All firms will need to have systems in place to track the passage of client monies to insurers, says Louise Gill

Under the new FSA rules all intermediaries will need to know whether they are regarded by the FSA as being a 'client facing' broker as this could have implications for their detailed compliance requirements. One such implication relates to the credit risk for client monies. A 'client facing' broker is usually the first intermediary in a chain servicing and often collecting client money from a customer. A broker may also be considered 'client facing' if it is the first broker receiving client money from outside the European Economic Area.

Broker chainsLet's assume the 'client facing' broker (broker A) passes client money to broker B who passes it to broker C, who then passes it to the insurer. Under the new FSA rules, broker A will be responsible for the client money until it reaches the insurer, unless broker B or C has risk transfer from that insurer.The rules require broker A to establish procedures to record the amount of client money held in the chain until it has received confirmation that it has reached either the insurer or his agent (such as a broker with risk transfer). These amounts then have to be included in the FSA client money resource calculation, which must be completed at least once every 25 business days. The FSA seems to expect that this confirmation will be provided by broker C, when it has transferred the client money to the insurer, notifying broker B who will in turn notify broker A. It is deemed that as the money passes through the chain then the 'client' changes as well - A is in fact B's client and B is C's client. This impacts on how the funds can be held, in that while broker A may elect to operate a statutory trust, broker B could choose to use a non-statutory trust, as could C, unless broker A says otherwise. This means in essence that broker A could be funding the business of either broker B or C if it does not take steps to control how the funds are held through the chain. Some brokers, however, may be given little choice in the matter, as in order to find a home for their business they may have to give in to pressure from brokers further along the chain. With the first client money resource calculation required to be completed in February 2005, all firms will need to have procedures in place to capture information on the passage of client monies through to insurers. Brokers in a chain will also need to prepare themselves for providing 'client facing' brokers with details on the safe passage of client money through to insurers or brokers with risk transfer.With time quickly running out on an area that cannot simply be rushed in at the end of the year, these risks and their management should be a priority for the majority of firms.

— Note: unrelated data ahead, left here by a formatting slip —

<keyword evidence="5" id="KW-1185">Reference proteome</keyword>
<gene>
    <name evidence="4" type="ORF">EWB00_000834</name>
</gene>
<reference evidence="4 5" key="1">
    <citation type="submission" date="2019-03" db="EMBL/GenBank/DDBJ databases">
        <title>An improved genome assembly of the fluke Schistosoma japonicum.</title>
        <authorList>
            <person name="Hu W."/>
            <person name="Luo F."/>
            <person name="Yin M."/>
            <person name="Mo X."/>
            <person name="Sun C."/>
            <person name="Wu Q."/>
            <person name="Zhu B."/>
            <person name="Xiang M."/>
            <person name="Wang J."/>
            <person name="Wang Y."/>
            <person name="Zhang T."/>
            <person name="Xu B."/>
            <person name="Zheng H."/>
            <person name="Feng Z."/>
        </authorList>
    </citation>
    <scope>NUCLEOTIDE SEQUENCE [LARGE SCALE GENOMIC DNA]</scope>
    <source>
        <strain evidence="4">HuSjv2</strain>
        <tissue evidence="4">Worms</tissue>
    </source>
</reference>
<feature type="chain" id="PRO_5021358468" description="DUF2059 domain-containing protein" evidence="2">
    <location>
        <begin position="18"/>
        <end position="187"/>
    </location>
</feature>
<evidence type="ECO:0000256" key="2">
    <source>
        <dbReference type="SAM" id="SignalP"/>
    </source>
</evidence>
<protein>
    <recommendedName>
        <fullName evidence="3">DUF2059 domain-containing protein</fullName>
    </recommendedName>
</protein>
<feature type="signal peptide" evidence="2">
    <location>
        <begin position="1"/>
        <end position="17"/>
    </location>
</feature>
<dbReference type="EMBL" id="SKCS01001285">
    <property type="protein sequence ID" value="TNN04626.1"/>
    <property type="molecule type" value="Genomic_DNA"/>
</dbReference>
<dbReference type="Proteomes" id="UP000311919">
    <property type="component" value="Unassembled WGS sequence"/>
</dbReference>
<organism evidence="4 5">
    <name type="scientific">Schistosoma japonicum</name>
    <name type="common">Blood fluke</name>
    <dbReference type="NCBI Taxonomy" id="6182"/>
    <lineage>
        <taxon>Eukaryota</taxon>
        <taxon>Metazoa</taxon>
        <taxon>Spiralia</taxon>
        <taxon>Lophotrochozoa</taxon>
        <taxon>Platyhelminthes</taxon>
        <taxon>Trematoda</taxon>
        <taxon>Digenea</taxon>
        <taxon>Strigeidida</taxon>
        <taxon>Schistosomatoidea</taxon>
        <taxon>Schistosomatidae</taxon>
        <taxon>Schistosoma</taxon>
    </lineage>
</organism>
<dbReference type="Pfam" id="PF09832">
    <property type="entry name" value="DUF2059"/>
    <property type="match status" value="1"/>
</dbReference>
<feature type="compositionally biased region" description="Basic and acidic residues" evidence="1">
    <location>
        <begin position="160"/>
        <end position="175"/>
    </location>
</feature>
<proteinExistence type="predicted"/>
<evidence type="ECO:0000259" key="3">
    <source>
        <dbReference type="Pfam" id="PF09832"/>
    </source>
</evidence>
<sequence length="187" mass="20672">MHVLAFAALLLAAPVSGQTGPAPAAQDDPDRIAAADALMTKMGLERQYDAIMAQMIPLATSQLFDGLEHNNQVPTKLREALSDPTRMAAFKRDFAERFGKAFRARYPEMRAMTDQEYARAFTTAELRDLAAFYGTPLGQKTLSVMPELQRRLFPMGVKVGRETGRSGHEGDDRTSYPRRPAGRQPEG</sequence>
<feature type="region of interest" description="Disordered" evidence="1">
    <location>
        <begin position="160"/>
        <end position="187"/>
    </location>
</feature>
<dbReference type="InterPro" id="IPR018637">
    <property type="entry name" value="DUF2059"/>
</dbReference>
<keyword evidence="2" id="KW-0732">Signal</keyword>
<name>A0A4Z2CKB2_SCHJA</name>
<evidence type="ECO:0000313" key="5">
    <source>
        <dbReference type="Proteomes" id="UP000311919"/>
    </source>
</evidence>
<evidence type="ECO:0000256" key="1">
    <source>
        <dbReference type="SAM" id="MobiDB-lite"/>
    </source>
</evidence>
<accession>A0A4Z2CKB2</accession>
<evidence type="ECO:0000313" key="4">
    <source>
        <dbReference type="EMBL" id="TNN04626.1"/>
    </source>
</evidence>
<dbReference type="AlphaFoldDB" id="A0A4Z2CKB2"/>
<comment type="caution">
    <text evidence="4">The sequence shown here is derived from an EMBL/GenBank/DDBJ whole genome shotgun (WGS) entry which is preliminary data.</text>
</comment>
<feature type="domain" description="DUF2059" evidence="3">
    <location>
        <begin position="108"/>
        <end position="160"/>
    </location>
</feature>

• Louise Gill is a senior compliance consultant for FSA Solutions